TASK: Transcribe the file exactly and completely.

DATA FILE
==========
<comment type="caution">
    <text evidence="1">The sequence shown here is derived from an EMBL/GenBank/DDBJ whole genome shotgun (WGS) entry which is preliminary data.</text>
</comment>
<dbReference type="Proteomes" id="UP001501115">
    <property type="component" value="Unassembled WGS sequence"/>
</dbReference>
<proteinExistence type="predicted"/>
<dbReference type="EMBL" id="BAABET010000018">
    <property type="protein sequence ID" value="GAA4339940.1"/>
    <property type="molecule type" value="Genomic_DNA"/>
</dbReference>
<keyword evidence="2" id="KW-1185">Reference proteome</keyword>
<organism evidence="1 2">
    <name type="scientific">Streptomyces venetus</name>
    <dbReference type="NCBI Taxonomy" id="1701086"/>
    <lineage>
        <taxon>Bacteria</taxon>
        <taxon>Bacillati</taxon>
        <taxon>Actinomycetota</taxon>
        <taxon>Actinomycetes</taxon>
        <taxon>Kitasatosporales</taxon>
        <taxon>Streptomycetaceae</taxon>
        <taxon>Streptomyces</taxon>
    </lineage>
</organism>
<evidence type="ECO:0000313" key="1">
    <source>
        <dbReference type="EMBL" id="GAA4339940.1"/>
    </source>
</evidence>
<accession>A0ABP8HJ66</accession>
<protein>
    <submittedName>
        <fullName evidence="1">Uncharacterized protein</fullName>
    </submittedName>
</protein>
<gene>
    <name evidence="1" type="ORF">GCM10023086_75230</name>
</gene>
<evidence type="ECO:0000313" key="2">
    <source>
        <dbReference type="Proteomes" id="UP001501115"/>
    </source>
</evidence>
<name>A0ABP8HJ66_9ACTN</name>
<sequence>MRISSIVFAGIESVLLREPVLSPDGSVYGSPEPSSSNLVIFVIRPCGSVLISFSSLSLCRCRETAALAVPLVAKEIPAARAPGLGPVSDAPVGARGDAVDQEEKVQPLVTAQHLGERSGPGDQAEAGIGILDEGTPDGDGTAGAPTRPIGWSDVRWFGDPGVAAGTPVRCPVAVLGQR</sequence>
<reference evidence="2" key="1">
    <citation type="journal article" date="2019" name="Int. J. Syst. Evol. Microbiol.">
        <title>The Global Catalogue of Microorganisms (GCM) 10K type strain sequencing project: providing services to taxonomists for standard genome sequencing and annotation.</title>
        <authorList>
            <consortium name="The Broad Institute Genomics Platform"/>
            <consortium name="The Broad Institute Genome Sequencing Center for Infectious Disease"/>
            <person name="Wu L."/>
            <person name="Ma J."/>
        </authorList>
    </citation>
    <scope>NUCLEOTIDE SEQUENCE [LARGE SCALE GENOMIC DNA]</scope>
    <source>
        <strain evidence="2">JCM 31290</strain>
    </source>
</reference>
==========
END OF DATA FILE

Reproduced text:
<comment type="caution">
    <text evidence="1">The sequence shown here is derived from an EMBL/GenBank/DDBJ whole genome shotgun (WGS) entry which is preliminary data.</text>
</comment>
<dbReference type="Proteomes" id="UP001501115">
    <property type="component" value="Unassembled WGS sequence"/>
</dbReference>
<proteinExistence type="predicted"/>
<dbReference type="EMBL" id="BAABET010000018">
    <property type="protein sequence ID" value="GAA4339940.1"/>
    <property type="molecule type" value="Genomic_DNA"/>
</dbReference>
<keyword evidence="2" id="KW-1185">Reference proteome</keyword>
<organism evidence="1 2">
    <name type="scientific">Streptomyces venetus</name>
    <dbReference type="NCBI Taxonomy" id="1701086"/>
    <lineage>
        <taxon>Bacteria</taxon>
        <taxon>Bacillati</taxon>
        <taxon>Actinomycetota</taxon>
        <taxon>Actinomycetes</taxon>
        <taxon>Kitasatosporales</taxon>
        <taxon>Streptomycetaceae</taxon>
        <taxon>Streptomyces</taxon>
    </lineage>
</organism>
<evidence type="ECO:0000313" key="1">
    <source>
        <dbReference type="EMBL" id="GAA4339940.1"/>
    </source>
</evidence>
<accession>A0ABP8HJ66</accession>
<protein>
    <submittedName>
        <fullName evidence="1">Uncharacterized protein</fullName>
    </submittedName>
</protein>
<gene>
    <name evidence="1" type="ORF">GCM10023086_75230</name>
</gene>
<evidence type="ECO:0000313" key="2">
    <source>
        <dbReference type="Proteomes" id="UP001501115"/>
    </source>
</evidence>
<name>A0ABP8HJ66_9ACTN</name>
<sequence>MRISSIVFAGIESVLLREPVLSPDGSVYGSPEPSSSNLVIFVIRPCGSVLISFSSLSLCRCRETAALAVPLVAKEIPAARAPGLGPVSDAPVGARGDAVDQEEKVQPLVTAQHLGERSGPGDQAEAGIGILDEGTPDGDGTAGAPTRPIGWSDVRWFGDPGVAAGTPVRCPVAVLGQR</sequence>
<reference evidence="2" key="1">
    <citation type="journal article" date="2019" name="Int. J. Syst. Evol. Microbiol.">
        <title>The Global Catalogue of Microorganisms (GCM) 10K type strain sequencing project: providing services to taxonomists for standard genome sequencing and annotation.</title>
        <authorList>
            <consortium name="The Broad Institute Genomics Platform"/>
            <consortium name="The Broad Institute Genome Sequencing Center for Infectious Disease"/>
            <person name="Wu L."/>
            <person name="Ma J."/>
        </authorList>
    </citation>
    <scope>NUCLEOTIDE SEQUENCE [LARGE SCALE GENOMIC DNA]</scope>
    <source>
        <strain evidence="2">JCM 31290</strain>
    </source>
</reference>